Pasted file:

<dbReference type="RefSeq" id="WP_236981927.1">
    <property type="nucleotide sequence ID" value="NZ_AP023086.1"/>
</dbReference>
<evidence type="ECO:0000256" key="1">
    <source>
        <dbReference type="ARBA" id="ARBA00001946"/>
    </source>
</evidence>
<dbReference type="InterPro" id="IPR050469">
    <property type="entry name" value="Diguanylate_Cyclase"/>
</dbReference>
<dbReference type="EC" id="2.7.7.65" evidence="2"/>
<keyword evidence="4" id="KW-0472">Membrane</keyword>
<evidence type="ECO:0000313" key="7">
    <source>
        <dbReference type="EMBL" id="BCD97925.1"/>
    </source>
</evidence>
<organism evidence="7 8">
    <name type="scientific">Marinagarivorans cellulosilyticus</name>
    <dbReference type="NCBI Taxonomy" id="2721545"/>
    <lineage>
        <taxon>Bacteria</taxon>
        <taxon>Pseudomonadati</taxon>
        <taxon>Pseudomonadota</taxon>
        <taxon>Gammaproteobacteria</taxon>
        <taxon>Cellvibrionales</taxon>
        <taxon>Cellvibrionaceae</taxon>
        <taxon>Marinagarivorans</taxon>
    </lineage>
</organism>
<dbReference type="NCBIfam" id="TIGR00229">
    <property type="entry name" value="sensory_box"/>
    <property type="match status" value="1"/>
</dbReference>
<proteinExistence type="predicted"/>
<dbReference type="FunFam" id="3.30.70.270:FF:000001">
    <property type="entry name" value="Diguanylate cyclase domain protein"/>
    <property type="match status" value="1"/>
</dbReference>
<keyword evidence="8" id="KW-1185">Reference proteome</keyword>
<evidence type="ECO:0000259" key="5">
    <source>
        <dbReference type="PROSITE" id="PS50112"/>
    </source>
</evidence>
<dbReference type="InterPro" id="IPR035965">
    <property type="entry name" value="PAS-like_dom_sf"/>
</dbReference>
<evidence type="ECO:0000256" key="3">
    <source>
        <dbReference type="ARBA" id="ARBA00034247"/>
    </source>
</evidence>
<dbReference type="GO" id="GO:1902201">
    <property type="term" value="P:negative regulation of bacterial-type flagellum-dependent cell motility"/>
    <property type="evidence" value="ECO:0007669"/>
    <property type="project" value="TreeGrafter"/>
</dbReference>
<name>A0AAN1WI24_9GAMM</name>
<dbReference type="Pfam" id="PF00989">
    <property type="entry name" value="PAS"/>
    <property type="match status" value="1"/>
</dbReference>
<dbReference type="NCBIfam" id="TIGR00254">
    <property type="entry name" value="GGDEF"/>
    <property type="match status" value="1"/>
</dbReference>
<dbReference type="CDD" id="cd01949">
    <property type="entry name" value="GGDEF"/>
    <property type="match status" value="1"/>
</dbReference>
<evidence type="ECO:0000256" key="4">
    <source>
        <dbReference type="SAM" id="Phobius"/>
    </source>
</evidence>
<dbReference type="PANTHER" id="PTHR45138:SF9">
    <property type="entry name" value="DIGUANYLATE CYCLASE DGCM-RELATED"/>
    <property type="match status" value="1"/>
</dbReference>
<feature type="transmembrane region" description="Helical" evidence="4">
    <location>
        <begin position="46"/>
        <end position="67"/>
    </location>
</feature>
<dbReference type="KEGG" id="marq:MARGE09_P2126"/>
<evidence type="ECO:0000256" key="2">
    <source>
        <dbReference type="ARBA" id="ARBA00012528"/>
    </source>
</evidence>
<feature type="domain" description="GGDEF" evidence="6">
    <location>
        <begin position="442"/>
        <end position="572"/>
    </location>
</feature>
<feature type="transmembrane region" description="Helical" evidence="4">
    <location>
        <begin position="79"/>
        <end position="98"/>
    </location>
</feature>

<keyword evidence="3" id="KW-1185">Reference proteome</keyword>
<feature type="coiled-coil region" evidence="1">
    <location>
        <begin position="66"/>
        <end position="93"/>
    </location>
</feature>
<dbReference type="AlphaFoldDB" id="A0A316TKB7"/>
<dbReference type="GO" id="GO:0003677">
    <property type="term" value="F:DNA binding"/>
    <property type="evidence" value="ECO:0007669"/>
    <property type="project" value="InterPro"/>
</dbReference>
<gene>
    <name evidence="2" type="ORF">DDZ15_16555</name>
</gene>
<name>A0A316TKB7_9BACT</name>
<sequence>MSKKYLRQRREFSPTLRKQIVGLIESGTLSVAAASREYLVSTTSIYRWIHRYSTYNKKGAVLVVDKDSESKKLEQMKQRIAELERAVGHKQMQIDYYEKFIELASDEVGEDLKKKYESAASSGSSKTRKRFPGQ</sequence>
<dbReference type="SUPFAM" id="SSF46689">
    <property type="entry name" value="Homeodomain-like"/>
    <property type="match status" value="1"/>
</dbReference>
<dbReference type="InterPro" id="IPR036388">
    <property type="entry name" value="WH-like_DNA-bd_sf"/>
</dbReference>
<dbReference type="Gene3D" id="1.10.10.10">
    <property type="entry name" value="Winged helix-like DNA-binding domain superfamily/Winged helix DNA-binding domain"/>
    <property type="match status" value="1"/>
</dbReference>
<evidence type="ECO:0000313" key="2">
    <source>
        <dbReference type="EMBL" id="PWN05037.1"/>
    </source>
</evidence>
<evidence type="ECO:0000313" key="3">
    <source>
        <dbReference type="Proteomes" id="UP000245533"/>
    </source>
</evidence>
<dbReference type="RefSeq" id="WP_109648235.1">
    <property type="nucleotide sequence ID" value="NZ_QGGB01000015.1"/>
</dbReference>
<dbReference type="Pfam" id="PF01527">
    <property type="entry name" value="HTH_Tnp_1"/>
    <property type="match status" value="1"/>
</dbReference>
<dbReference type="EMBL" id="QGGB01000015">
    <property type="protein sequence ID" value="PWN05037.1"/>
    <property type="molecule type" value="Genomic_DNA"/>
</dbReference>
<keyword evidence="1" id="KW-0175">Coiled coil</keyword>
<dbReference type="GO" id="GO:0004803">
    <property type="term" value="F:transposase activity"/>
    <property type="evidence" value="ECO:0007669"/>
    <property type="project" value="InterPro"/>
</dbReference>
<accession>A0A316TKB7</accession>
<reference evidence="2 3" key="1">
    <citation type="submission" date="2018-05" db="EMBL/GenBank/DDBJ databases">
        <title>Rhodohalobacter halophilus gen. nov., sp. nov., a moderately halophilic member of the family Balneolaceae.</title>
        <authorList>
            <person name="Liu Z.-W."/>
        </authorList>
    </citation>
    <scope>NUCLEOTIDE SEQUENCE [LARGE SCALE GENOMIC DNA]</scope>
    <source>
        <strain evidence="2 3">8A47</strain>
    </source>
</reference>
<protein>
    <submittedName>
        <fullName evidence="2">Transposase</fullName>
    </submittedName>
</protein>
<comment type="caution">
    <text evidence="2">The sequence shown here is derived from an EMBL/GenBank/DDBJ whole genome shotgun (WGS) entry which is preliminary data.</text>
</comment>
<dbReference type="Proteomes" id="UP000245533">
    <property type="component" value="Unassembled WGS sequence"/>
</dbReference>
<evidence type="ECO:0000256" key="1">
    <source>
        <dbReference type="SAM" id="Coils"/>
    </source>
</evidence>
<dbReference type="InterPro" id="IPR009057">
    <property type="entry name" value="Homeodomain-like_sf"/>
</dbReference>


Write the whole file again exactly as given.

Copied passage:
<dbReference type="RefSeq" id="WP_236981927.1">
    <property type="nucleotide sequence ID" value="NZ_AP023086.1"/>
</dbReference>
<evidence type="ECO:0000256" key="1">
    <source>
        <dbReference type="ARBA" id="ARBA00001946"/>
    </source>
</evidence>
<dbReference type="InterPro" id="IPR050469">
    <property type="entry name" value="Diguanylate_Cyclase"/>
</dbReference>
<dbReference type="EC" id="2.7.7.65" evidence="2"/>
<keyword evidence="4" id="KW-0472">Membrane</keyword>
<evidence type="ECO:0000313" key="7">
    <source>
        <dbReference type="EMBL" id="BCD97925.1"/>
    </source>
</evidence>
<organism evidence="7 8">
    <name type="scientific">Marinagarivorans cellulosilyticus</name>
    <dbReference type="NCBI Taxonomy" id="2721545"/>
    <lineage>
        <taxon>Bacteria</taxon>
        <taxon>Pseudomonadati</taxon>
        <taxon>Pseudomonadota</taxon>
        <taxon>Gammaproteobacteria</taxon>
        <taxon>Cellvibrionales</taxon>
        <taxon>Cellvibrionaceae</taxon>
        <taxon>Marinagarivorans</taxon>
    </lineage>
</organism>
<dbReference type="NCBIfam" id="TIGR00229">
    <property type="entry name" value="sensory_box"/>
    <property type="match status" value="1"/>
</dbReference>
<proteinExistence type="predicted"/>
<dbReference type="FunFam" id="3.30.70.270:FF:000001">
    <property type="entry name" value="Diguanylate cyclase domain protein"/>
    <property type="match status" value="1"/>
</dbReference>
<keyword evidence="8" id="KW-1185">Reference proteome</keyword>
<evidence type="ECO:0000259" key="5">
    <source>
        <dbReference type="PROSITE" id="PS50112"/>
    </source>
</evidence>
<dbReference type="InterPro" id="IPR035965">
    <property type="entry name" value="PAS-like_dom_sf"/>
</dbReference>
<evidence type="ECO:0000256" key="3">
    <source>
        <dbReference type="ARBA" id="ARBA00034247"/>
    </source>
</evidence>
<dbReference type="GO" id="GO:1902201">
    <property type="term" value="P:negative regulation of bacterial-type flagellum-dependent cell motility"/>
    <property type="evidence" value="ECO:0007669"/>
    <property type="project" value="TreeGrafter"/>
</dbReference>
<name>A0AAN1WI24_9GAMM</name>
<dbReference type="Pfam" id="PF00989">
    <property type="entry name" value="PAS"/>
    <property type="match status" value="1"/>
</dbReference>
<dbReference type="NCBIfam" id="TIGR00254">
    <property type="entry name" value="GGDEF"/>
    <property type="match status" value="1"/>
</dbReference>
<dbReference type="CDD" id="cd01949">
    <property type="entry name" value="GGDEF"/>
    <property type="match status" value="1"/>
</dbReference>
<evidence type="ECO:0000256" key="4">
    <source>
        <dbReference type="SAM" id="Phobius"/>
    </source>
</evidence>
<dbReference type="PANTHER" id="PTHR45138:SF9">
    <property type="entry name" value="DIGUANYLATE CYCLASE DGCM-RELATED"/>
    <property type="match status" value="1"/>
</dbReference>
<feature type="transmembrane region" description="Helical" evidence="4">
    <location>
        <begin position="46"/>
        <end position="67"/>
    </location>
</feature>
<dbReference type="KEGG" id="marq:MARGE09_P2126"/>
<evidence type="ECO:0000256" key="2">
    <source>
        <dbReference type="ARBA" id="ARBA00012528"/>
    </source>
</evidence>
<feature type="domain" description="GGDEF" evidence="6">
    <location>
        <begin position="442"/>
        <end position="572"/>
    </location>
</feature>
<feature type="transmembrane region" description="Helical" evidence="4">
    <location>
        <begin position="79"/>
        <end position="98"/>
    </location>
</feature>

<keyword evidence="3" id="KW-1185">Reference proteome</keyword>
<feature type="coiled-coil region" evidence="1">
    <location>
        <begin position="66"/>
        <end position="93"/>
    </location>
</feature>
<dbReference type="AlphaFoldDB" id="A0A316TKB7"/>
<dbReference type="GO" id="GO:0003677">
    <property type="term" value="F:DNA binding"/>
    <property type="evidence" value="ECO:0007669"/>
    <property type="project" value="InterPro"/>
</dbReference>
<gene>
    <name evidence="2" type="ORF">DDZ15_16555</name>
</gene>
<name>A0A316TKB7_9BACT</name>
<sequence>MSKKYLRQRREFSPTLRKQIVGLIESGTLSVAAASREYLVSTTSIYRWIHRYSTYNKKGAVLVVDKDSESKKLEQMKQRIAELERAVGHKQMQIDYYEKFIELASDEVGEDLKKKYESAASSGSSKTRKRFPGQ</sequence>
<dbReference type="SUPFAM" id="SSF46689">
    <property type="entry name" value="Homeodomain-like"/>
    <property type="match status" value="1"/>
</dbReference>
<dbReference type="InterPro" id="IPR036388">
    <property type="entry name" value="WH-like_DNA-bd_sf"/>
</dbReference>
<dbReference type="Gene3D" id="1.10.10.10">
    <property type="entry name" value="Winged helix-like DNA-binding domain superfamily/Winged helix DNA-binding domain"/>
    <property type="match status" value="1"/>
</dbReference>
<evidence type="ECO:0000313" key="2">
    <source>
        <dbReference type="EMBL" id="PWN05037.1"/>
    </source>
</evidence>
<evidence type="ECO:0000313" key="3">
    <source>
        <dbReference type="Proteomes" id="UP000245533"/>
    </source>
</evidence>
<dbReference type="RefSeq" id="WP_109648235.1">
    <property type="nucleotide sequence ID" value="NZ_QGGB01000015.1"/>
</dbReference>
<dbReference type="Pfam" id="PF01527">
    <property type="entry name" value="HTH_Tnp_1"/>
    <property type="match status" value="1"/>
</dbReference>
<dbReference type="EMBL" id="QGGB01000015">
    <property type="protein sequence ID" value="PWN05037.1"/>
    <property type="molecule type" value="Genomic_DNA"/>
</dbReference>
<keyword evidence="1" id="KW-0175">Coiled coil</keyword>
<dbReference type="GO" id="GO:0004803">
    <property type="term" value="F:transposase activity"/>
    <property type="evidence" value="ECO:0007669"/>
    <property type="project" value="InterPro"/>
</dbReference>
<accession>A0A316TKB7</accession>
<reference evidence="2 3" key="1">
    <citation type="submission" date="2018-05" db="EMBL/GenBank/DDBJ databases">
        <title>Rhodohalobacter halophilus gen. nov., sp. nov., a moderately halophilic member of the family Balneolaceae.</title>
        <authorList>
            <person name="Liu Z.-W."/>
        </authorList>
    </citation>
    <scope>NUCLEOTIDE SEQUENCE [LARGE SCALE GENOMIC DNA]</scope>
    <source>
        <strain evidence="2 3">8A47</strain>
    </source>
</reference>
<protein>
    <submittedName>
        <fullName evidence="2">Transposase</fullName>
    </submittedName>
</protein>
<comment type="caution">
    <text evidence="2">The sequence shown here is derived from an EMBL/GenBank/DDBJ whole genome shotgun (WGS) entry which is preliminary data.</text>
</comment>
<dbReference type="Proteomes" id="UP000245533">
    <property type="component" value="Unassembled WGS sequence"/>
</dbReference>
<evidence type="ECO:0000256" key="1">
    <source>
        <dbReference type="SAM" id="Coils"/>
    </source>
</evidence>
<dbReference type="InterPro" id="IPR009057">
    <property type="entry name" value="Homeodomain-like_sf"/>
</dbReference>